Abigail, the Security Cow

So, it’s almost been a year. At times it seems endless and at times as if it all started just a few months ago. It also is steeped in learning and growing – we have found all new ways to live together and apart – to work together and apart – to sustain ourselves and each other without touching, hugging, or holding hands. And we have gotten good at it, I have to say. There is joy in the moments and at the end of a safe and productive day. There is light at the end of the tunnel which becomes brighter with each week. 

Some of the children in our care have now been in masks a third of their lives. They took to it like ducks to water and have not looked back. Preschoolers are exactly the same as they ever have been except they wear masks now. They are funny and creative, eager to learn and full of the urge to explore, to try and to experience. This has not slowed them down on their own personal journeys to grow and learn.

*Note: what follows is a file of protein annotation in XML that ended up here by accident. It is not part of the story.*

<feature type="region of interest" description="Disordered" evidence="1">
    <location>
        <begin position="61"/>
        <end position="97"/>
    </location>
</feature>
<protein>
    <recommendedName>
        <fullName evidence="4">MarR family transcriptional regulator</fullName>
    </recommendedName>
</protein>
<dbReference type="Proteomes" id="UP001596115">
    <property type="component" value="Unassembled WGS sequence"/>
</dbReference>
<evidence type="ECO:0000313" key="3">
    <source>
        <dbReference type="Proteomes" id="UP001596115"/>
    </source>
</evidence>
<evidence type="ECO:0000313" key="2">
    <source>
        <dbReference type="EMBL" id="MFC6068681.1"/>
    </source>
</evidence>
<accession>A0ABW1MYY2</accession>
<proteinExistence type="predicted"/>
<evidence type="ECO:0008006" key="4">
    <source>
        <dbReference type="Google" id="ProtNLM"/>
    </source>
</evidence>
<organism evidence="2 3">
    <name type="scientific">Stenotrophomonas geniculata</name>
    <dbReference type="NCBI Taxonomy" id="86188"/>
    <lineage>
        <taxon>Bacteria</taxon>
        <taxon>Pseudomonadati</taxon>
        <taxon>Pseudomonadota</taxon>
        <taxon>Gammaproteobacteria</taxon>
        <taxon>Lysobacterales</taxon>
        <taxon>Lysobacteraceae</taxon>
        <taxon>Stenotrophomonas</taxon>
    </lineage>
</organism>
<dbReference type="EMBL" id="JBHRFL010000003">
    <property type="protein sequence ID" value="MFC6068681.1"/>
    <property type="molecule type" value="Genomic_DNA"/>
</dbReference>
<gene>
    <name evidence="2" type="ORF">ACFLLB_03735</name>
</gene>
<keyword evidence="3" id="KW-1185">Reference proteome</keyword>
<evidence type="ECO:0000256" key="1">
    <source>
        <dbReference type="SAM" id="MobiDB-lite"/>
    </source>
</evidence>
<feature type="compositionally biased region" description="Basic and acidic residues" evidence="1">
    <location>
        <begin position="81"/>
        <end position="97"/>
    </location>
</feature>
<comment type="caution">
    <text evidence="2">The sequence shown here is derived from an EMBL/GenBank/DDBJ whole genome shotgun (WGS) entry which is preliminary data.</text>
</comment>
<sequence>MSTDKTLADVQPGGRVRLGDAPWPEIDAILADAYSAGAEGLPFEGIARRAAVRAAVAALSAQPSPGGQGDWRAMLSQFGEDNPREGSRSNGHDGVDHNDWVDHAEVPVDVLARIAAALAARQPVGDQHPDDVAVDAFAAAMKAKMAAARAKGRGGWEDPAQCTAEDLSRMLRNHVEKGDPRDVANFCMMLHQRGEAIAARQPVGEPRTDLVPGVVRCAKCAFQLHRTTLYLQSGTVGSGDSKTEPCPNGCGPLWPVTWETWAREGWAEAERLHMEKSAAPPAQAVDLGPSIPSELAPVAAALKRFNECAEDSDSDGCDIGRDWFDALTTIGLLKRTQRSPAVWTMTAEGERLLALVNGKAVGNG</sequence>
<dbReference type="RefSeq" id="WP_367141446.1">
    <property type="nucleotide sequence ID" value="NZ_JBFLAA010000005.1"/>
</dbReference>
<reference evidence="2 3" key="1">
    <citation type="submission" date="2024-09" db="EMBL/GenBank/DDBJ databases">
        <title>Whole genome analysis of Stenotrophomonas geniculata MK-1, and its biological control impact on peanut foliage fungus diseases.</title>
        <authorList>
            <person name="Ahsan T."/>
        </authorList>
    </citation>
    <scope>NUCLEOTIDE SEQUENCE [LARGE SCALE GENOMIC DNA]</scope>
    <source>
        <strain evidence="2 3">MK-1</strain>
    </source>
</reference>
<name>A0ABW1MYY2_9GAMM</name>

What will be the impact of the separation they have experienced both at home and at school from friends and extended family? How will the lack of conflict (in a room full of divided spaces and individual play spaces, there is little conflict) inform the growth of their negotiation and other social skills? What will it be like when we can all be together again – will they jump in joyfully? I imagine they will: just as they have adapted to this new normal, they will adjust again. Children are so adaptable. 

Most of all, I have missed my time in the classrooms, closely observing our educators at work/play, joking around with the 3-5 year olds and seeing the world through their eyes. I miss seeing their faces and interacting with them in all the myriad of ways a child experiences the richness of the classroom. Last week, two preschoolers were playing with the farm animals and were talking about “Abigail, the security cow”. The teacher asked, “Why a security cow?” “It’s Abigail”, they said. “She makes the rules and keeps us safe.” You know, I’ll take it; this year, I am happy to be the security cow knowing they know I am keeping them safe so they can play.